Eating Disorders in Athletes: What are the Risk Factors?

July 6, 2004 11:16 AM

By Jim Brown, Ph.D., Executive Editor, Sports Performance Journal (

Successful athletes often seek perfection, are goal-oriented, and driven to excel. They may also be independent, persistent, and able to tolerate pain. Unfortunately, those are the same personality traits seen in people who develop two clinical eating disorders — anorexia and bulimia. The circumstances provide a “perfect storm” for destructive eating behavior.

In her book, Disordered Eating Among Athletes (Human Kinetics Publishers), Katherine Beals, Ph.D., R.D., looked at the research and identified the risk factors associated with both conditions. These variables are associated with the conditions, not necessarily causes of them.

Family Environment
“Individuals who develop eating disorders often come from dysfunctional families, particularly those involving overbearing or controlling parents,” says Dr. Beals, who is an associate professor of nutrition at Ball State University. “Athletes who don’t have the coping skills to handle stressful situations may focus on controlling body weight as a means of getting some degree of control over a chaotic family life.”

Women outnumber men ten to one in eating disorder prevalence. Among the factors could cause this disparity are 1) different expectations from society regarding body weight of women versus that of men; 2) excessive focus on the female athlete’s weight and shape; and 3) biological and hormonal differences between men and women.

Dr. Beals found that eating disorders could occur at any time in life, but they typically begin in adolescence. Anorexia nervosa often develops earlier than bulimia nervosa. Adolescence is a period of both physical and psychological vulnerability, especially for girls who are experiencing changes that accompany growing into womanhood. Many of those changes move them away from society’s concept of an acceptable body shape.

The research also indicates that athletes who begin serious training for sports at early ages are at increased risk of developing disordered eating. Says Beals,

“It may be that athletes who begin training for their sport early in life are less able to choose a sport that matches their body size, weight, or shape than those who begin training later in life. The more an athlete’s body weight or shape deviates from the ideal of his or her sport, the greater the risk of developing these conditions.”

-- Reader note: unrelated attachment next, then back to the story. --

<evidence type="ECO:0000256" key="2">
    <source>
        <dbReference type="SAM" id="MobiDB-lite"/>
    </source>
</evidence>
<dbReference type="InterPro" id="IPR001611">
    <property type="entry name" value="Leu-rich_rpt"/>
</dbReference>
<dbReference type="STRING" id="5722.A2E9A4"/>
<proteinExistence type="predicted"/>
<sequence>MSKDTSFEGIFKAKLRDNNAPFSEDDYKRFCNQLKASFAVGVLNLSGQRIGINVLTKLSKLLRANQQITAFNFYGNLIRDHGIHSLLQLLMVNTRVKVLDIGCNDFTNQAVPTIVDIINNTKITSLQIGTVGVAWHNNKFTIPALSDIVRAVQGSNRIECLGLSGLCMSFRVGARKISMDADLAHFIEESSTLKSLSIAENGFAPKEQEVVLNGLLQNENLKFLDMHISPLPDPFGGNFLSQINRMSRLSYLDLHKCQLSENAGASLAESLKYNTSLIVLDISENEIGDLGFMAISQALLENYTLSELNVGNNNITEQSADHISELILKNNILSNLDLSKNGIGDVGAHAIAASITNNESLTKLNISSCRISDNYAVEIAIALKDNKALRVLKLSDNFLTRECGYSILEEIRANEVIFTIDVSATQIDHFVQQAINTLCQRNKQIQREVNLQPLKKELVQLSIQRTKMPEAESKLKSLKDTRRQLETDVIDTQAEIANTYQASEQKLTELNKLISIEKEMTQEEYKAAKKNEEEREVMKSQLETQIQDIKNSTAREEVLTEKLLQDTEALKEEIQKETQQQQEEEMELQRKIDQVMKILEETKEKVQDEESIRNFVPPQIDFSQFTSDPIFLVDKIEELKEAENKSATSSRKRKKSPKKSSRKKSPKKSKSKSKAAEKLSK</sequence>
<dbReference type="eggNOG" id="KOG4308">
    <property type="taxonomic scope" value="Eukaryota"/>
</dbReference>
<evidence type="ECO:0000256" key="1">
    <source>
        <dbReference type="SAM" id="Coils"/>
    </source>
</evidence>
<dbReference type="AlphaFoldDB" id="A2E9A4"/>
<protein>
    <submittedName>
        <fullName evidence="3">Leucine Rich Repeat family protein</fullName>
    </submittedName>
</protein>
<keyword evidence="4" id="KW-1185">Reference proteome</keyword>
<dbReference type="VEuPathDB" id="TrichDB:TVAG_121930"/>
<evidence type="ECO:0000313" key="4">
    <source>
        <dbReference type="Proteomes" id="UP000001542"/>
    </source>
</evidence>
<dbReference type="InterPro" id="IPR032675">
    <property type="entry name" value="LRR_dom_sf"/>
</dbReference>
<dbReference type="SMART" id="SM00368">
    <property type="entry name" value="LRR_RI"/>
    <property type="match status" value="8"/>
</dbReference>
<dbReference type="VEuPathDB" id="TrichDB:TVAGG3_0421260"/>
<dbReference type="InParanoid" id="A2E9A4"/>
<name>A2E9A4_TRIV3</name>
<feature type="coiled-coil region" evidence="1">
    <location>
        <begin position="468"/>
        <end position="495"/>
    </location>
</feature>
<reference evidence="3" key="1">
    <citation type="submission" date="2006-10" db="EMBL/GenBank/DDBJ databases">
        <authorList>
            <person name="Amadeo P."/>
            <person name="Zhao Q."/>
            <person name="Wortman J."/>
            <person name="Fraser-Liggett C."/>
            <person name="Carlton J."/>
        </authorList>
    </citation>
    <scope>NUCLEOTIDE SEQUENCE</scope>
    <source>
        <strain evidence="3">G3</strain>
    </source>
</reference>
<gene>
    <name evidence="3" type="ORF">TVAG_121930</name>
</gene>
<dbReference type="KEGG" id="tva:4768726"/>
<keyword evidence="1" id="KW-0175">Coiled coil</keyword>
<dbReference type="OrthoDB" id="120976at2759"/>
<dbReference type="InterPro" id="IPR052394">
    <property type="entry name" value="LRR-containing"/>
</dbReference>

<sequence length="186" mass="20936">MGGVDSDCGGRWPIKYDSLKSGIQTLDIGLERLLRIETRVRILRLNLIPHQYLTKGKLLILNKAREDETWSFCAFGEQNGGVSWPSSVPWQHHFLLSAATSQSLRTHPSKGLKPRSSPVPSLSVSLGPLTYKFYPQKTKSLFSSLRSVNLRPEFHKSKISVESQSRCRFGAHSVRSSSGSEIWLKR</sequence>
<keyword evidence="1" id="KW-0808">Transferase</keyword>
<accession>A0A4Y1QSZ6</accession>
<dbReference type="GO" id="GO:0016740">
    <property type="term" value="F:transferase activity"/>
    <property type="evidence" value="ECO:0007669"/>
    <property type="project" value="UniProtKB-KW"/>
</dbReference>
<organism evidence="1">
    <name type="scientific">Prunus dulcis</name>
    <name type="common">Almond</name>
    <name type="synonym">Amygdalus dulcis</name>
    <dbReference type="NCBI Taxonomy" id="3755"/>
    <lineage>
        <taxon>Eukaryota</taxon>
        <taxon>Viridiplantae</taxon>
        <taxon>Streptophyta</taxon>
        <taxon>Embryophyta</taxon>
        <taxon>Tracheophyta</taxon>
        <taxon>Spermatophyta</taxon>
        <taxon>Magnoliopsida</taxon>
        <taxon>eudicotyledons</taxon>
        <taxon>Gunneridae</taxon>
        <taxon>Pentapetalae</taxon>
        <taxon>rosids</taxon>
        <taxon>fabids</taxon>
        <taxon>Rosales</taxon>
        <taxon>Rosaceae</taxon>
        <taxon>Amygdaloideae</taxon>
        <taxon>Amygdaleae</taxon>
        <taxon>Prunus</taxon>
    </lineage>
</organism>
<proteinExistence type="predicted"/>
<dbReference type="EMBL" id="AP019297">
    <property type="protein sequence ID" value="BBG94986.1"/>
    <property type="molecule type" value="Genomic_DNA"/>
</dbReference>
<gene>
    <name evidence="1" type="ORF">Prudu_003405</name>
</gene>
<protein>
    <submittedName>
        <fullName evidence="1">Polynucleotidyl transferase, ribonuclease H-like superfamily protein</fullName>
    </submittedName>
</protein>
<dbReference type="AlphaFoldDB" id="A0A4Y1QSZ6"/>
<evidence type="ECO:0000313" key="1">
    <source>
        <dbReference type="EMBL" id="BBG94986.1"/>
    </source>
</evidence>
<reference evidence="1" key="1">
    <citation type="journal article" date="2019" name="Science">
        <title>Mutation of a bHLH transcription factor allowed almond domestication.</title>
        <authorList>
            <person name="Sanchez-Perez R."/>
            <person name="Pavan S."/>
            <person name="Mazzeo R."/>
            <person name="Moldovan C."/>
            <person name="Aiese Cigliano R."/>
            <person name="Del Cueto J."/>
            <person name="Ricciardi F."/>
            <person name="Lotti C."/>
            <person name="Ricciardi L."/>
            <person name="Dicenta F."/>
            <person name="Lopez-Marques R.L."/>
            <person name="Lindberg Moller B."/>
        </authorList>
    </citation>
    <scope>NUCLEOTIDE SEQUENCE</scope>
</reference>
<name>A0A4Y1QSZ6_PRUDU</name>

In the general public, the prevalence of clinically diagnosed eating disorders is significantly higher among whites than non-whites. Again, this may be related to cultural expectations regarding body weight, economic factors, and biological differences. Few studies have looked into eating disorders among non-white athletes, possibly because their participation in sports associated with those problems is generally low.

Sport-Specific Factors
“The demands that are inherent in some sports may trigger the development of an eating disorder in psychologically susceptible athletes,” adds Beals. Swimming, cross-country running, diving, figure skating, wrestling, weightlifting, rowing, martial arts, and gymnastics are among the sports where disordered eating seems to be more prevalent. Following are some of the specific trigger factors that appear to put athletes at risk:
** Prolonged periods of dieting or weight cycling (trying to make weight)
** Sudden increases in training volume (among endurance athletes, for example, who dramatically increase their training load)
** Stress and trauma (injury, illness, change of coach, moving away from family and friends)
** Pressure from coaches and trainers (being encouraged to lose weight without guidance during weight loss)

No Absolutes
There are no absolutes in predicting which athletes will develop eating disorders. It could happen to anyone, regardless of family background, gender, age, race, or sport. That being said, the profile of an athlete most likely to be affected comes from a dysfunctional family (although this may not be outwardly apparent), and is young, white, female, psychologically vulnerable, and engaged in a sport that emphasizes weight control and body shape. Teaching pros, coaches, trainers, parents, and friends should be careful not to overreact, but they would be wise to watch out for those warning signs.

© 2004 HMS Publishing, Inc.
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